Unsolved Mysteries' Co-Creator on True Crime, Ghosts, and Netflix Success

“Tsunami Spirits”: Interview subject Kansho Aizawa as a child.
“Tsunami Spirits”: Interview subject Kansho Aizawa as a child.
Image: Netflix/2020

Six new Unsolved Mysteries episodes just hit Netflix, building on the success the first batch of episodes—a revamp of the hit series that’s been around since 1987—we enjoyed back in July. We’re obsessed, so we hopped on the phone with co-creator and executive producer Terry Dunn Meurer to learn more.

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Cheryl Eddy, io9: Did you ever think, 30 years ago, that Unsolved Mysteries would still be so popular as it is in 2020?

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Terry Dunn Meurer: You know, we had no idea. When we started the series, I was like, “I don’t know—are people gonna want to watch stories that don’t have endings?” And I think when we started solving cases, that’s when we thought, “OK, we can give some of these cases endings.” That’s when we got very hopeful and saw how powerful the brand is, and the concept is. But in answer to your question: I had no idea 34 years ago when we created this that I would be sitting here doing interviews about the reboot of Unsolved. It’s just been great.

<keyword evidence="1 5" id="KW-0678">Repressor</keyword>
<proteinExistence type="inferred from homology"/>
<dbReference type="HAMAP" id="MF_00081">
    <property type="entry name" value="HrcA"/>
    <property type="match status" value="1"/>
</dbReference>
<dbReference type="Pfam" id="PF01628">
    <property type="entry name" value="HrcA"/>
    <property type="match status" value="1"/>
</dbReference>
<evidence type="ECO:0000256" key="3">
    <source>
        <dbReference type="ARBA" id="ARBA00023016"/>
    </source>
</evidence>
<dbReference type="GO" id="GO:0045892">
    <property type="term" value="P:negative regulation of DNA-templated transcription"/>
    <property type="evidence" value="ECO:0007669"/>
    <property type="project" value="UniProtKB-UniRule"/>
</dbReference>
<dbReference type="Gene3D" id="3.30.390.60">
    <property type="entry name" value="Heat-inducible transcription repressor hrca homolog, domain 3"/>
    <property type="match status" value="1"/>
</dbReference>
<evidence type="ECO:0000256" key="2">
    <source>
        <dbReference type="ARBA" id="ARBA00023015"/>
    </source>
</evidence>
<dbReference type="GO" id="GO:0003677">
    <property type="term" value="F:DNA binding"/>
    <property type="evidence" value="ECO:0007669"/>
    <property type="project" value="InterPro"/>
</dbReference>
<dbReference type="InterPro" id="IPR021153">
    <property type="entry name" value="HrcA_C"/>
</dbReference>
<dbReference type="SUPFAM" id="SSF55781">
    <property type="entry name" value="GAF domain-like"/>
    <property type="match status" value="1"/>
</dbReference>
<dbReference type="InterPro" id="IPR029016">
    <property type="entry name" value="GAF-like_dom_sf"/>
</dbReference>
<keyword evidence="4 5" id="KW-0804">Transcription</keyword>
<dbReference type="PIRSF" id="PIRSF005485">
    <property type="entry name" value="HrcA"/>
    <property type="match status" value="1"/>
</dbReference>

io9: What did you think about the response to the show’s Netflix debut?

Dunn Meurer: It’s a different time for the industry, in that when the original show was on the air, it was broadcast; you watched it or you didn’t, and it might re-run. The audience didn’t get a chance to do what they can do now with the streaming on Netflix, which is watch it again, go back and look for clues, and kind of get more involved. That’s what we’ve noticed, is how engaged the viewers are in trying to solve these mysteries. We love that aspect of it—we spend a lot of time talking about these cases and it’s interesting to hear what other people’s thoughts are as well.